- Enzymes work like a key fits into a lock – their shape complements the shape of the substrate materials.
- The ‘active site’ of a particular enzyme has a specific shape into which only one kind of substrate will fit
- Enzymes may need ‘co-enzymes’ (specific vitamins) or ‘co-factors’ (minerals) to help functioning
During our “step-up” program we studied the four different types of biological macromolecules, known as:
- Carbohydrates (or saccharides) made up of glucose monomers
- Lipids made up of fatty acids and glycerol
- Proteins (or polypeptides) made up of amino acids
- Nucleic acids (DNA and RNA) made up of nucleic acids
We investigated how these molecules are built up through condensation reactions, in which water is released. Hydrolysis reactions occur when these molecules are broken down with the addition of water.
Welcome back and thanks for your patience while I have been on study leave. There are only two weeks left before the Unit 3/4 Biology exam on Friday 30th October, so you should have already done the following:
- Written out a clear and concise set of study notes, outlining the main concepts in each Area of Study.
- Completed practice exams (available at the VCAA website) and identified areas where you need to do further revision.
- Joined the Elevate Education #elevatebio Video Series at http://bio.elevateeducation.com/
- You may also like to join the Study.com site for a five-day free trial and access their Immunology resources.
Some students have mentioned that they are having most difficulty remembering the cells involved and sequence of events of the cell cycle and immunology. These quick videos and other resources may assist with your revision:
Image from WorldMapper: The world as you’ve never seen it before
This map shows the size of the country in proportion to the absolute number of people that died from infectious and parasitic diseases in one year. Australia, Europe and America are barely visible due to good sanitation practices, education and high quality health care, including vaccination programs. Africa and India are disproportionately large due to HIV/AIDS (27% of total deaths); diarrhoeal diseases (17%); tuberculosis (14%); malaria (8%); measles (6%) and whooping cough (3%).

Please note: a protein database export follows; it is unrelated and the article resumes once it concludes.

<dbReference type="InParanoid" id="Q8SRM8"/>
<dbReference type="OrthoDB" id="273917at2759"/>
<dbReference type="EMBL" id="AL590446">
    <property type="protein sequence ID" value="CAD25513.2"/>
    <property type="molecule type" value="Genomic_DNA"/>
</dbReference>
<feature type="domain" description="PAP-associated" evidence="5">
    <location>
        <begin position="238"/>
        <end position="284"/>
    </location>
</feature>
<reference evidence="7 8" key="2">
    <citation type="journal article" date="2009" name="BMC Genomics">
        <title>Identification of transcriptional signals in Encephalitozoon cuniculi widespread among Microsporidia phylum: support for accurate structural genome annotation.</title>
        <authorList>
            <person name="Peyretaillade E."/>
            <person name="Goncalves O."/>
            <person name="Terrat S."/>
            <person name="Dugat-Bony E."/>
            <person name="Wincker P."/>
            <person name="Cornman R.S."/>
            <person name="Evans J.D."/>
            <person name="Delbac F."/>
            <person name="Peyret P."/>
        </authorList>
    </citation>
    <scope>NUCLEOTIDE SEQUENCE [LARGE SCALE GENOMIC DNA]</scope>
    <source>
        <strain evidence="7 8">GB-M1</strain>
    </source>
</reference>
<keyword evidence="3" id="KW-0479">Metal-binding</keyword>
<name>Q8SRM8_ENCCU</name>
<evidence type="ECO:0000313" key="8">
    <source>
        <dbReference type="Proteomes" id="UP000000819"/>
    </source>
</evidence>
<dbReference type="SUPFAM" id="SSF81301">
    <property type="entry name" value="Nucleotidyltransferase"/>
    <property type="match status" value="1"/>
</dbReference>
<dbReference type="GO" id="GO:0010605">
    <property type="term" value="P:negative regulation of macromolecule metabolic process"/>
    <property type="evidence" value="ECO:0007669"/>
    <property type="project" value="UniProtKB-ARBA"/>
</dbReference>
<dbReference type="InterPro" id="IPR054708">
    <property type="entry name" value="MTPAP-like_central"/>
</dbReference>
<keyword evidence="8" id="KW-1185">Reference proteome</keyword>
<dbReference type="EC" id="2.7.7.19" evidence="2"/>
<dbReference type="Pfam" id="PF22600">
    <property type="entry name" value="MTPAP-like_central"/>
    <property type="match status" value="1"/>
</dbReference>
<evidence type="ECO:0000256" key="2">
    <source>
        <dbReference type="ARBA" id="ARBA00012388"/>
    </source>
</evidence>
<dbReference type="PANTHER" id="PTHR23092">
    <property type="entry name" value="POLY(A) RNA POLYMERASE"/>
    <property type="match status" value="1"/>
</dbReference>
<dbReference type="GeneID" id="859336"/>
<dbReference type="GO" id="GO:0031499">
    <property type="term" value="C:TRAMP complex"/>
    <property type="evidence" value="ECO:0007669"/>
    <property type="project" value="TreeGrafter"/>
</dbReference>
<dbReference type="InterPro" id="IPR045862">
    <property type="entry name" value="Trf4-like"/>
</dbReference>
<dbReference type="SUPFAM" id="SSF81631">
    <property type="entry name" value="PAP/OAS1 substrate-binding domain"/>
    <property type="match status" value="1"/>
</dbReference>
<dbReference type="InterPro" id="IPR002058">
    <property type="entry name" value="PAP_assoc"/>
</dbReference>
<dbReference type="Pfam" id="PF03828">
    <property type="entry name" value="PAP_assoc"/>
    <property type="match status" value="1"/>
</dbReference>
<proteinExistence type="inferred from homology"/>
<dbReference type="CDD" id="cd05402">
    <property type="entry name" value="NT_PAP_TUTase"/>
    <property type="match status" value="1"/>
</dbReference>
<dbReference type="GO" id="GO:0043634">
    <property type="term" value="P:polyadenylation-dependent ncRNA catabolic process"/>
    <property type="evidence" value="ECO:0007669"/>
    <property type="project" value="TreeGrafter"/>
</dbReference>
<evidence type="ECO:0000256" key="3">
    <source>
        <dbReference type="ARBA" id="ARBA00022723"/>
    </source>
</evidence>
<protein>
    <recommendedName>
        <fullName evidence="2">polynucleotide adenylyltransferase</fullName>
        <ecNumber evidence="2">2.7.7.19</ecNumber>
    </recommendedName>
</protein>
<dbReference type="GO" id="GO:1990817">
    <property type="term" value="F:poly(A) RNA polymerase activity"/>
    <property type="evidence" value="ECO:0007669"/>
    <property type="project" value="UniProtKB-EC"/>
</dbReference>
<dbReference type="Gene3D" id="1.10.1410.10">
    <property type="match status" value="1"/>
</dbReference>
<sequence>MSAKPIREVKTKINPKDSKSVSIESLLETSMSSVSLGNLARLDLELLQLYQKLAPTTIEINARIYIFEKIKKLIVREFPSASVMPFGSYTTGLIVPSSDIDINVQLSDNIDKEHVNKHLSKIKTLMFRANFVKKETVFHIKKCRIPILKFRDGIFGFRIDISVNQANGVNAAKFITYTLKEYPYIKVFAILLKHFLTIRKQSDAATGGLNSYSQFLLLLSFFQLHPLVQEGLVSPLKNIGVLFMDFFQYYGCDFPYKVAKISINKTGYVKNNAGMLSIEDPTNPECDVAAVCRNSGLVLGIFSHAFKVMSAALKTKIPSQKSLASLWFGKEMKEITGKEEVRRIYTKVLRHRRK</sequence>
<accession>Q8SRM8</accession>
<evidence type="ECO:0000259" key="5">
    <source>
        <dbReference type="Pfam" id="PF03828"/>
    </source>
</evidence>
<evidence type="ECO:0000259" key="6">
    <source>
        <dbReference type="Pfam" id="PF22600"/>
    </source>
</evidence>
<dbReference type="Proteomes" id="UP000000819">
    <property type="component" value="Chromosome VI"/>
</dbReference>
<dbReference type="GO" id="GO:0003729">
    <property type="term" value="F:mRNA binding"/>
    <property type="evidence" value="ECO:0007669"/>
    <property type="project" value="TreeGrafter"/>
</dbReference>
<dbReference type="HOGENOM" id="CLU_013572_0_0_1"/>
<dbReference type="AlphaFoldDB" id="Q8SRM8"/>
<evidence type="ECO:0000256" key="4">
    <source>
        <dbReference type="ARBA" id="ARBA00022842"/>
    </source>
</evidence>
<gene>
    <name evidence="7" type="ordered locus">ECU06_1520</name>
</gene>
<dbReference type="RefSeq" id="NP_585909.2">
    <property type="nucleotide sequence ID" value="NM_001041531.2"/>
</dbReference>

Infectious diseases have had significant impacts on population numbers, politics and society throughout history, from the Athens epidemic (430-427BC) that killed up to half the population of ancient Athens, waves of plague (‘Black death’) that killed up to 90% of Europeans in the 12th century and smallpox that ravaged populations as the Spanish and Portuguese conquistadors invaded the Americas. (“Early History of Infectious Disease” by Nelson and Williams)
More recently, vaccination programs have been very successful in eradicating smallpox and dramatically reducing the numbers of cases of polio, measles/rubella and tetanus. However, diseases such as HIV/AIDS, various influenza strains and Ebola are still causing many deaths throughout the world. The pathogens that cause these diseases are very good at evading the immune system, making it difficult for the immune system to recognise or remember them.
ELISA technique with materials supplied by Zoetis Australia.
This week we had another opportunity to connect with the Gene Technology Access Centre via Polycom. The topic of this session was the Hendra virus and a method to detect antibodies with a colour change (called ELISA – Enzyme-Linked Immuno-Sorbent Assay). We are very grateful to Zoetis for supplying the materials for this practical work and Fran at GTAC for stepping us through the process.
In a suburb of Brisbane in 1994, a horse-trainer and fourteen horses died of a mysterious illness within days of falling ill. CSIRO’s Australian Animal Health Laboratory, in Geelong, swung into action and worked intensively on blood and tissue samples for two weeks before identifying the virus responsible as Equine morbillivirus. However, further genetic analysis showed that the most appropriate classification of the virus was to place it in a new genus within the family Paramyxoviridae. It was later renamed Hendra virus, after the name of the Brisbane suburb in which the original outbreak occurred.
Zoetis Australia is a global animal health company who research and create animal medicines and vaccines, complemented by diagnostics products and genetics tests. As well as a Hendra virus vaccine, they have developed a technique for determining if an animal has virus antibodies present, which indicates that the individual has been exposed to the disease or has been vaccinated previously. We will use this technique to determine if three horses have had prior exposure to the disease or if they need to be vaccinated or receive booster shots.